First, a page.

Dish controls more than 50 MHz of spectrum, including 40 MHz in the AWS-4 band and 10 MHz of the 1900 MHz PCS H Block, part of which is adjacent to AWS-4. It also owns a large block of unpaired 700MHz “E-Block”, which was originally planned for MediaFLO broadcast-type service. That 700 MHz spectrum (adjacent to the “A block” downlink), would now likely be used for LTE – potentially causing less interference to “A block” licensees.
The FCC also recently announced they will delay the start of the 600 MHz broadcast TV auction from mid-2015 to early 2016, due to broadcasters’ court action. The 600 MHz auction will be the big one, with lots of valuable spectrum likely to be available between TV channels 52-69. Unlike cellular carriers, broadcasters do not pay the government for use of spectrum. That’s because they’re still considered a “public service” by the federal government even though only 5-10% of the population still depend on over the air broadcast television. Broadcasters would get paid off to move off (our) public airwaves in the 600 MHz band.
If fully realized, the 600 MHz auction could bring in $45 billion. From that sum, the FCC will deduct $7 billion: $250 million to run the auction; $1.75 billion to reimburse broadcasters for expenses during the repacking of spectrum assignments; $5 billion to establish the “FirstNet” high-speed public safety network for first responders.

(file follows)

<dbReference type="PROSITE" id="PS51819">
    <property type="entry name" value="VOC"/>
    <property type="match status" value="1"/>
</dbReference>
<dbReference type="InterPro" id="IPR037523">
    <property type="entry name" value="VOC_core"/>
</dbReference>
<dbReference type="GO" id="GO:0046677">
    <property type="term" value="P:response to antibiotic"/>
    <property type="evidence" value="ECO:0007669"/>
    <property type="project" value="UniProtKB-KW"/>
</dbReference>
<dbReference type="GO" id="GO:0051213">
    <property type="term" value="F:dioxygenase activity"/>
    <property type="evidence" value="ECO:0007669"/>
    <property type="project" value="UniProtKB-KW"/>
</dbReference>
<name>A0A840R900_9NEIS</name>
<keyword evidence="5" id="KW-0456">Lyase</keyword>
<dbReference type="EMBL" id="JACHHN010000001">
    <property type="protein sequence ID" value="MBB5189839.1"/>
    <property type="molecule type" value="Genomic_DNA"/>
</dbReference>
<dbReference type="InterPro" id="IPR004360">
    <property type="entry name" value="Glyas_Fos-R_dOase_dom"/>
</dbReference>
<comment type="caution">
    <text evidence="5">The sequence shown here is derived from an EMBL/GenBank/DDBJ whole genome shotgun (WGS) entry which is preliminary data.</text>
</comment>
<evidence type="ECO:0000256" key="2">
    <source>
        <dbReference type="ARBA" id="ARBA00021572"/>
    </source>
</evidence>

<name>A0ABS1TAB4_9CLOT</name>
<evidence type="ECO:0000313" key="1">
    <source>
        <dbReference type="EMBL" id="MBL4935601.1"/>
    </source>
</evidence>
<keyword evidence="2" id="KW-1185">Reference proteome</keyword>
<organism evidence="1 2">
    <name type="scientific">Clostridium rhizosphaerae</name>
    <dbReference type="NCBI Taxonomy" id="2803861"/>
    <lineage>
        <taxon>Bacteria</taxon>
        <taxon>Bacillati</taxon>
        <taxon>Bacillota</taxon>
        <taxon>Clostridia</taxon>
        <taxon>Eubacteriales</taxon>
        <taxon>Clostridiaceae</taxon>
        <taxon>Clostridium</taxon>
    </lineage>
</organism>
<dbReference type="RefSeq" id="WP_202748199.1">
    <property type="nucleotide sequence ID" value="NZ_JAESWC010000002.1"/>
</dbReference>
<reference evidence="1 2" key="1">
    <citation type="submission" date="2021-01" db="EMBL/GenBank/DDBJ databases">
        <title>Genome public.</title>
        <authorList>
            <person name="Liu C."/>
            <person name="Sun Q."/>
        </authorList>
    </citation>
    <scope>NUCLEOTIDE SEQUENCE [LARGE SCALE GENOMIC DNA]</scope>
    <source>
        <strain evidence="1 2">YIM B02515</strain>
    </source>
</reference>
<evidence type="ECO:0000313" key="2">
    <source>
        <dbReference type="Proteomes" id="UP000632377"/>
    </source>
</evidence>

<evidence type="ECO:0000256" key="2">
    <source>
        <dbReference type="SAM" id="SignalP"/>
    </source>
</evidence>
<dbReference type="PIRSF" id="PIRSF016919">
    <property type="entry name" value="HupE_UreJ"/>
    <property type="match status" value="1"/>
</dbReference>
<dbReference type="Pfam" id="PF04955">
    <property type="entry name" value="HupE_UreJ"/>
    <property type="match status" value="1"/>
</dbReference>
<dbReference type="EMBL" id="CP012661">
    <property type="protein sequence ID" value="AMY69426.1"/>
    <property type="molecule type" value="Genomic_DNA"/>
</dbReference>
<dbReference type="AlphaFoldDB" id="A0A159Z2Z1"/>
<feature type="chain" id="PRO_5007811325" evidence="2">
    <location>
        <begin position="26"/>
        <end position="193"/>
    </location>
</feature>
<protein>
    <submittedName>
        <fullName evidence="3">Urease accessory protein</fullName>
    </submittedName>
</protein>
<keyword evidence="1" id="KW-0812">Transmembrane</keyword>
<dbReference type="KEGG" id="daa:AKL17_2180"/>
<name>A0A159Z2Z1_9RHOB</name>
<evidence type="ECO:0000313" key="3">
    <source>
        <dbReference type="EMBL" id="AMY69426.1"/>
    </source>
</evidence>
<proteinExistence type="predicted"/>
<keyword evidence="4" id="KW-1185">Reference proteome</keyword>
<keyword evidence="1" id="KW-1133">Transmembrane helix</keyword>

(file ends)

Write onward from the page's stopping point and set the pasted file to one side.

The FCC established an outlay of up to $38 billion to broadcasters, based on the recovery of 126 MHz of spectrum and AT&T’s pledge to spend $9 billion in the auction if its acquisition of DirecTV is approved. If, as some observers expect, only two- thirds of that goal (about 84 MHz of airwaves) is relinquished, the pay-out would be about $26 billion at top valuations. A portion of the reclaimed airwaves will not be sold to wireless carriers; about 26 MHz will be retained for use as guard bands and buffers between broadcast and wireless services sharing the bands. Those may be used for unlicensed White Space data transmission.
The AWS 3 auction could reveal disruption in the comfortable 4 carrier status quo in the United States. Dish Network is “cautiously optimistic” that its fixed-mobile broadband trials, currently running with Sprint and nTelos, will turn into a “real business.” For example, Google and Dish could acquire AWS-3 (for roaming compatibility) and launch a 5th nationwide wireless service. Perhaps Google Wireless could deliver cable-like services with enough spectrum.
Related Dailywireless articles include; FCC Sets AWS-3 Auction Rules, AWS-3 Auction Rules: Who Benefits?, Dish Wins Everything in H-Block PCS Auction, Verizon Activates AWS Band , DOJ Sets Conditions for Verizon AWS, Verizon Getting AWS Spectrum Says WSJ, T-Mobile Okayed to Test Spectrum Sharing, Verizon’s Spectrum Deal: Tough Nut, AT&T Buys 2.3 GHz from NextWave, AT&T Wants 2.3 GHz for LTE, FCC to Okay Verizon/Cable Spectrum Buy, 700MHz: Money Talks